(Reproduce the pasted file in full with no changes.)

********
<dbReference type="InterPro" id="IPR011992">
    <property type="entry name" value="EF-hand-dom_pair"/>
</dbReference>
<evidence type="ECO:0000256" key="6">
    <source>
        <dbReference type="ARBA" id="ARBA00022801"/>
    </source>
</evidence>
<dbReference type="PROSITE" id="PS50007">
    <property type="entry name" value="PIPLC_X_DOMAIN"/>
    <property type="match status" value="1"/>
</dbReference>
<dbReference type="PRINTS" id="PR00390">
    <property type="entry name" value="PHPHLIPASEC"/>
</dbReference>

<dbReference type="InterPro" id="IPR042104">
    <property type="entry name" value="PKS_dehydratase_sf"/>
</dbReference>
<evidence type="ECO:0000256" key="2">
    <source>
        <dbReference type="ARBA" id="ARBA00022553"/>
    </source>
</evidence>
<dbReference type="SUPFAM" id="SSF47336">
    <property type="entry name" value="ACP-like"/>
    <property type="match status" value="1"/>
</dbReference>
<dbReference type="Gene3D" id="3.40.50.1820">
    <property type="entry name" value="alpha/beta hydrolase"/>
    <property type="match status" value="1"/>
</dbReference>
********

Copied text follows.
<dbReference type="InterPro" id="IPR011992">
    <property type="entry name" value="EF-hand-dom_pair"/>
</dbReference>
<evidence type="ECO:0000256" key="6">
    <source>
        <dbReference type="ARBA" id="ARBA00022801"/>
    </source>
</evidence>
<dbReference type="PROSITE" id="PS50007">
    <property type="entry name" value="PIPLC_X_DOMAIN"/>
    <property type="match status" value="1"/>
</dbReference>
<dbReference type="PRINTS" id="PR00390">
    <property type="entry name" value="PHPHLIPASEC"/>
</dbReference>

<dbReference type="InterPro" id="IPR042104">
    <property type="entry name" value="PKS_dehydratase_sf"/>
</dbReference>
<evidence type="ECO:0000256" key="2">
    <source>
        <dbReference type="ARBA" id="ARBA00022553"/>
    </source>
</evidence>
<dbReference type="SUPFAM" id="SSF47336">
    <property type="entry name" value="ACP-like"/>
    <property type="match status" value="1"/>
</dbReference>
<dbReference type="Gene3D" id="3.40.50.1820">
    <property type="entry name" value="alpha/beta hydrolase"/>
    <property type="match status" value="1"/>
</dbReference>